You mentioned Toys “R” Us where they started to do two things at the same time. Your library example seems almost a bit like this. They did this tech shop. They also did this coworking space.
Allen: But they had a clear, laser focus on, “If you’re going to be the hub of this community and help this community succeed, what’s important to it?”
It was about business. It was about technology. They had a clear sense of what their constituents … Greenwich is probably not the best test case. Once they figured out what they needed to do, they could also fund because it’s an affluent area, they could rebuild the library. They could hire the right people. They could execute it, which was another piece.
Getting to that right definition, we had a great conversation with another brand I grew up loving, which was National Geographic. They almost didn’t make it. They were in the magazine business, but no one’s reading magazines, like no one’s looking at books. So when they dug into it, what do they stand for? They stand for helping you understand nature. Maybe not understand. Maybe experience it.
One of the first smart things they did was they formed, about 10 years ago, a partnership with a Swedish cruise line, a tiny cruise line called Lindblad. Instead of cruises where you sit on the deck and you drink pina coladas and go to dinner, Lindblad was about cruising you so you could get off on a glacier in Antarctica and walk with the penguins.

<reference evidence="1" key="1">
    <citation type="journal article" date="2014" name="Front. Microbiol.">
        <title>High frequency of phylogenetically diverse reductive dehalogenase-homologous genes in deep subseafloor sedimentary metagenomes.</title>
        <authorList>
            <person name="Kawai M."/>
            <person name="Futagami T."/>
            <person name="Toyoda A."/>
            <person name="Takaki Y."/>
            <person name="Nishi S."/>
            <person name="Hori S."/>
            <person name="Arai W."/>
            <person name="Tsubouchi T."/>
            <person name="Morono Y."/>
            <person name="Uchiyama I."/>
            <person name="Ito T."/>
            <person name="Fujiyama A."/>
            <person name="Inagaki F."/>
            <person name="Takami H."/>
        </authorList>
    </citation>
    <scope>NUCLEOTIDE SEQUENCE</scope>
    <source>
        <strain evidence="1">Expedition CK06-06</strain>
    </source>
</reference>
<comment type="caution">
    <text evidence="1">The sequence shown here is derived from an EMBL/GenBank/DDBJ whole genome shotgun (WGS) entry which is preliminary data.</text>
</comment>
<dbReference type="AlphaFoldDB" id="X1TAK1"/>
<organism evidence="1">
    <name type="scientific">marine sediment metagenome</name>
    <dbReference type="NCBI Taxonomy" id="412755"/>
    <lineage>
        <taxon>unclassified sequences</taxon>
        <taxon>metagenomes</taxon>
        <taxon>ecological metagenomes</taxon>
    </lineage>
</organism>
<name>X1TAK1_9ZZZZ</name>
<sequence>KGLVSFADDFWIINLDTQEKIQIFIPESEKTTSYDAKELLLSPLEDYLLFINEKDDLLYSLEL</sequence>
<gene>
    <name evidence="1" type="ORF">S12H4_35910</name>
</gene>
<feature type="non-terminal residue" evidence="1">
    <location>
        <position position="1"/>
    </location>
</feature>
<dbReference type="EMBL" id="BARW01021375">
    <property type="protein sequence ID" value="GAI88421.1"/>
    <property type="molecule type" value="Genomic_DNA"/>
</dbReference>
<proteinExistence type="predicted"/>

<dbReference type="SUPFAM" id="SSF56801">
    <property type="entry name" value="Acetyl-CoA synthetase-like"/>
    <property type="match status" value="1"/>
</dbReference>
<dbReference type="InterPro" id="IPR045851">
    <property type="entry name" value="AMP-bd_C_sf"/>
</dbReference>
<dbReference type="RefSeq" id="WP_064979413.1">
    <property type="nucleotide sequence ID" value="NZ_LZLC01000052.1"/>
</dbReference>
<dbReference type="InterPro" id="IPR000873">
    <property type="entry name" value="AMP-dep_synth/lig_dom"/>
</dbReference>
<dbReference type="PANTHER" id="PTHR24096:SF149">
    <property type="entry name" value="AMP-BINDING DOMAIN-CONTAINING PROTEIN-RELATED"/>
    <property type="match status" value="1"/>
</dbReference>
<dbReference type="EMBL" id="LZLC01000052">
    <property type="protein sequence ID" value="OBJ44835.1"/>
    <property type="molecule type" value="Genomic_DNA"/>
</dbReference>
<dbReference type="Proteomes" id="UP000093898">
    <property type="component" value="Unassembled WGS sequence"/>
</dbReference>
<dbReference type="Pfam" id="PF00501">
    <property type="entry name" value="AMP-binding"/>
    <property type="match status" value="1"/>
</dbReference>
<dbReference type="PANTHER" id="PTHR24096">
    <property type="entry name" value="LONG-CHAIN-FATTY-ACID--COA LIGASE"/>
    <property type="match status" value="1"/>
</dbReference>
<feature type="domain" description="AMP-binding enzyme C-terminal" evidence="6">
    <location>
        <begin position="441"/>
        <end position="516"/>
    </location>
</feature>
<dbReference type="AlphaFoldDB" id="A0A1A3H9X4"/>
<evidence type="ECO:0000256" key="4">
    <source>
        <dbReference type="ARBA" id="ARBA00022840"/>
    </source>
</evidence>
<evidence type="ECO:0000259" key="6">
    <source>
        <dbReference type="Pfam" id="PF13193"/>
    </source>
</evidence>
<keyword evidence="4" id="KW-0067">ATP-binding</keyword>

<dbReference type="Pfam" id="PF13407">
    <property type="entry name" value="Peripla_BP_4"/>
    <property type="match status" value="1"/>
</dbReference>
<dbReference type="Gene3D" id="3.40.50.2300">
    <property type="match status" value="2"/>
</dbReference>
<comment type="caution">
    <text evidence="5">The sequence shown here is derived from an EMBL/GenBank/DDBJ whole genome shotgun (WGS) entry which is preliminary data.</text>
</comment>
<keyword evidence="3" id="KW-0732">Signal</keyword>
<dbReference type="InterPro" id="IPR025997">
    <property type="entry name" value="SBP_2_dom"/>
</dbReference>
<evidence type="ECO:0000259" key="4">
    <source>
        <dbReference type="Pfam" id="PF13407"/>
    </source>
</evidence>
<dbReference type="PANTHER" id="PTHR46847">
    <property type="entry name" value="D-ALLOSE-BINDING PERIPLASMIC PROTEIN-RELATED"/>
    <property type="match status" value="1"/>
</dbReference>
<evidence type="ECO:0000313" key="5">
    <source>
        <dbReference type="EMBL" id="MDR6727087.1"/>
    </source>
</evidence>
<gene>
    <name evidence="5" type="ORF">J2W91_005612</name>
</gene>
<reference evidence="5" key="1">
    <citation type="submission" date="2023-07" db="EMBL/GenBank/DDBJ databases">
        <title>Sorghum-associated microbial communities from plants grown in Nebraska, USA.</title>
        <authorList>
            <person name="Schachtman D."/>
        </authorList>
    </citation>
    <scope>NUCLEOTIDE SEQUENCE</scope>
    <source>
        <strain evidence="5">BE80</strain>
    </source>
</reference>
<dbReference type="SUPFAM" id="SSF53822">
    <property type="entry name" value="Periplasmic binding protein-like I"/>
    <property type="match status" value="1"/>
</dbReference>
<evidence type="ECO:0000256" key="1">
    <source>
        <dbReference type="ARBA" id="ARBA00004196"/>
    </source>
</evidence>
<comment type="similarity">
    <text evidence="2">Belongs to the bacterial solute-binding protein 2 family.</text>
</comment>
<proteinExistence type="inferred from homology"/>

All of a sudden those became National Geographic Expeditions. Now, instead of reading a magazine, you go with a National Geographic naturalist. You land in Antarctica. You have a National Geographic photographer show you how to take a picture. If you have an SLR, he’ll get you the perfect penguin picture. If you have an iPhone, there’s a National Geographic iPhone expert. They’ll help you actually have a conversation with a penguin.
Sure enough, when the people look at your Facebook feed or your Instagram feed, they go, “Oh my god! I got to do that!” They pivoted from just reporting what’s going on in Antarctica to experience Antarctica. They did other things and realized, “Why magazines?”
They said, “We’ve got great talent like Jane Goodall, who for 40 or 50 years had been studying gorillas in Africa. Let’s make a movie about it.”
It came out this year. Released in movie theaters. It’s called Jane. They got out of their critical flaw, which was, “We’re in the magazine business. That means we send a reporter out to write a story and take a picture.”
Louis: Applying this to Toys “R” Us, as an example, it seems like the mistake that Toys “R” Us did was focusing on two missions in a sense.
Allen: Exactly. Unrelated mission. Two things you could not combine. You couldn’t be the lowest price option and provide the highest level of expertise.
Louis: If you were working with Toys “R” Us when they were questioning this, you would probably have said, “Let’s focus on one core mission. What do we believe in as a company? What is our point of view? Let’s execute on that.”
Allen: Laser focus. Then you have to execute well. Most companies fail on two fronts. One is they couldn’t decide. Two, even if they could decide, they didn’t have the right execution.
If you were going to go after the price game at Toys “R” Us, years ago you would have said, “Maybe we should buy Amazon. No matter how big we build a warehouse, we’re never going to win the toy business.”